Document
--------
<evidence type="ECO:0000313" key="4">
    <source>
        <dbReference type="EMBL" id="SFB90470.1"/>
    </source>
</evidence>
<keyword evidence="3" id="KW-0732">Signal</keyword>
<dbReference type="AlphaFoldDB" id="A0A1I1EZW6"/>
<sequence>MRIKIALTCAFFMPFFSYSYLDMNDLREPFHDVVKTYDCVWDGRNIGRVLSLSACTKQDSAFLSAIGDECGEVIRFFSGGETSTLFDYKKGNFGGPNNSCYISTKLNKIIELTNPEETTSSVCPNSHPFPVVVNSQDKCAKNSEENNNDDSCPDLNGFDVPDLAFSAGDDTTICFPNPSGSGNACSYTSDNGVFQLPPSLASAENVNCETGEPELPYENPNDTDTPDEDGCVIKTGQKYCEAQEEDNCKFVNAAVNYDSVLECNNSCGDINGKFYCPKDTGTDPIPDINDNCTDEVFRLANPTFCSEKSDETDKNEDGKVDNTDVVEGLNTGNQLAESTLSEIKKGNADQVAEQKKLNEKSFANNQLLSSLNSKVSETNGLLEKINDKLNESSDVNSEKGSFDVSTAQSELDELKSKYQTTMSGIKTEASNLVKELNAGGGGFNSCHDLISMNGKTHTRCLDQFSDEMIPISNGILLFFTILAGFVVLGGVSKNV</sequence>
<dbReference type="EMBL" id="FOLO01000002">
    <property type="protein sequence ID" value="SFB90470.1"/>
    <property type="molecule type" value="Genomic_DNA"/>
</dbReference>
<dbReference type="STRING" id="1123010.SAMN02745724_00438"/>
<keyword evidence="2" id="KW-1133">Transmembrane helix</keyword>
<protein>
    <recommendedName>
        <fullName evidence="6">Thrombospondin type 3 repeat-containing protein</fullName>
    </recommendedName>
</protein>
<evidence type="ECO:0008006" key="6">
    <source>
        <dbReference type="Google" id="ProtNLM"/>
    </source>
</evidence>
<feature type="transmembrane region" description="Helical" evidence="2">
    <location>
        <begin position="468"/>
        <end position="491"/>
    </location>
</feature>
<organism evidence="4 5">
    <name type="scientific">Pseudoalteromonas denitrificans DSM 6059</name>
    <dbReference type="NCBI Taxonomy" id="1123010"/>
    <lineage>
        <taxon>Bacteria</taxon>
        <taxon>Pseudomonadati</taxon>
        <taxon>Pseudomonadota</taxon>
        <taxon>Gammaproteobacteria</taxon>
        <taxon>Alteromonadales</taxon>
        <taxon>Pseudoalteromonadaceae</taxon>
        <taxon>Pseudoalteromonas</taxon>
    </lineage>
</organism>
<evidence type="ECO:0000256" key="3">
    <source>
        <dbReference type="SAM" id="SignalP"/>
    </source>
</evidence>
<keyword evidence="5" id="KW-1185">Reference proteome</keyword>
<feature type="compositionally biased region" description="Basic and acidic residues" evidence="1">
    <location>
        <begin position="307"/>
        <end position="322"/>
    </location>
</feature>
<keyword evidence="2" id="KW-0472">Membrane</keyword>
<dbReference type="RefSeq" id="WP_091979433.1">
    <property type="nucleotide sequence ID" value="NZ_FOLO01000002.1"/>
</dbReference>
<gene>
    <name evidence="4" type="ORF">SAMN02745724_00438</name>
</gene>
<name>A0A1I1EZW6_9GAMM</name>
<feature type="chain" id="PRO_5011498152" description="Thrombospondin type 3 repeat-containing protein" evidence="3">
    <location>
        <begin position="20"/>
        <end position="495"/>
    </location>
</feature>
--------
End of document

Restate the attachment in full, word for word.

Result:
<evidence type="ECO:0000313" key="4">
    <source>
        <dbReference type="EMBL" id="SFB90470.1"/>
    </source>
</evidence>
<keyword evidence="3" id="KW-0732">Signal</keyword>
<dbReference type="AlphaFoldDB" id="A0A1I1EZW6"/>
<sequence>MRIKIALTCAFFMPFFSYSYLDMNDLREPFHDVVKTYDCVWDGRNIGRVLSLSACTKQDSAFLSAIGDECGEVIRFFSGGETSTLFDYKKGNFGGPNNSCYISTKLNKIIELTNPEETTSSVCPNSHPFPVVVNSQDKCAKNSEENNNDDSCPDLNGFDVPDLAFSAGDDTTICFPNPSGSGNACSYTSDNGVFQLPPSLASAENVNCETGEPELPYENPNDTDTPDEDGCVIKTGQKYCEAQEEDNCKFVNAAVNYDSVLECNNSCGDINGKFYCPKDTGTDPIPDINDNCTDEVFRLANPTFCSEKSDETDKNEDGKVDNTDVVEGLNTGNQLAESTLSEIKKGNADQVAEQKKLNEKSFANNQLLSSLNSKVSETNGLLEKINDKLNESSDVNSEKGSFDVSTAQSELDELKSKYQTTMSGIKTEASNLVKELNAGGGGFNSCHDLISMNGKTHTRCLDQFSDEMIPISNGILLFFTILAGFVVLGGVSKNV</sequence>
<dbReference type="EMBL" id="FOLO01000002">
    <property type="protein sequence ID" value="SFB90470.1"/>
    <property type="molecule type" value="Genomic_DNA"/>
</dbReference>
<dbReference type="STRING" id="1123010.SAMN02745724_00438"/>
<keyword evidence="2" id="KW-1133">Transmembrane helix</keyword>
<protein>
    <recommendedName>
        <fullName evidence="6">Thrombospondin type 3 repeat-containing protein</fullName>
    </recommendedName>
</protein>
<evidence type="ECO:0008006" key="6">
    <source>
        <dbReference type="Google" id="ProtNLM"/>
    </source>
</evidence>
<feature type="transmembrane region" description="Helical" evidence="2">
    <location>
        <begin position="468"/>
        <end position="491"/>
    </location>
</feature>
<organism evidence="4 5">
    <name type="scientific">Pseudoalteromonas denitrificans DSM 6059</name>
    <dbReference type="NCBI Taxonomy" id="1123010"/>
    <lineage>
        <taxon>Bacteria</taxon>
        <taxon>Pseudomonadati</taxon>
        <taxon>Pseudomonadota</taxon>
        <taxon>Gammaproteobacteria</taxon>
        <taxon>Alteromonadales</taxon>
        <taxon>Pseudoalteromonadaceae</taxon>
        <taxon>Pseudoalteromonas</taxon>
    </lineage>
</organism>
<evidence type="ECO:0000256" key="3">
    <source>
        <dbReference type="SAM" id="SignalP"/>
    </source>
</evidence>
<keyword evidence="5" id="KW-1185">Reference proteome</keyword>
<feature type="compositionally biased region" description="Basic and acidic residues" evidence="1">
    <location>
        <begin position="307"/>
        <end position="322"/>
    </location>
</feature>
<keyword evidence="2" id="KW-0472">Membrane</keyword>
<dbReference type="RefSeq" id="WP_091979433.1">
    <property type="nucleotide sequence ID" value="NZ_FOLO01000002.1"/>
</dbReference>
<gene>
    <name evidence="4" type="ORF">SAMN02745724_00438</name>
</gene>
<name>A0A1I1EZW6_9GAMM</name>
<feature type="chain" id="PRO_5011498152" description="Thrombospondin type 3 repeat-containing protein" evidence="3">
    <location>
        <begin position="20"/>
        <end position="495"/>
    </location>
</feature>